the home, day-care centres, and schools;7 promotion of
beta-carotene rich foods such as sweet potatoes;8 and
genetically engineered crops with high concentrations
of beta-carotene such as golden rice.9 By addressing
See Articles page e528
www.thelancet.com/lancetgh Vol 3 September 2015
gaps in vitamin A suﬃ ciency around the world,
redirecting attention to areas of the world struggling
to make progress while continuing to monitor other
regions through systematic population-representative
sampling of serum retinol, promotion of research into
sustainable dietary solutions including a campaign to
legitimise genetically modiﬁ ed crops high in vitamin A
or precursors, and alignment of all of these eﬀ orts with
Sustainable Development Goal 2 to “end hunger, achieve
food security and improved nutrition and promote
sustainable agriculture”,10 we can not only sustain the
favourable trends described by Stevens and colleagues
but also hasten progress in other parts of the world.
*Davidson H Hamer, Gerald T Keusch
Center for Global Health and Development, Boston University
School of Public Health (BUSPH), Boston, MA 02118, USA (DHH);
Department of Global Health, BUSPH, Boston, MA, USA (DHH);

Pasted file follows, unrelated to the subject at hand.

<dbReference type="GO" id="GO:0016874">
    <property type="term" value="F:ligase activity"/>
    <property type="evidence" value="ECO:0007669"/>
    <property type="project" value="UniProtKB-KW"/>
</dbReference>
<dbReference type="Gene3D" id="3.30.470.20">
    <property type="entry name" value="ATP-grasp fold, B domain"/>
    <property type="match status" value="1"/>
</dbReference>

Section of Infectious Diseases, Department of Medicine, Boston
Medical Center, Boston, MA, USA (DHH, GTK); Tufts University
Friedman School of Nutrition Science and Policy, Boston, MA, USA
(DHH); and National Emerging Infectious Diseases Laboratories,
Boston University School of Medicine, Boston, MA, USA (GTK)
We declare no competing interests.
Copyright © Hamer et al. Open Access article distributed under the terms of
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vitamin A deﬁ ciency in children in 138 low-income and middle-income
countries between 1991 and 2013: pooled analysis of population-based
surveys. Lancet Glob Health 2015; 3: e528–36.
2 Thurnham DI, McCabe GP, Northrop-Clewes CA, Nestel P. Eﬀ ects of
subclinical infection on plasma retinol concentrations and assessment of
prevalence of vitamin A deﬁ ciency: meta-analysis. Lancet 2003;
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traditional measures of micronutrient status in rural Zambian children
during a randomized, controlled feeding trial. J Nutr 2014; 144: 972–78.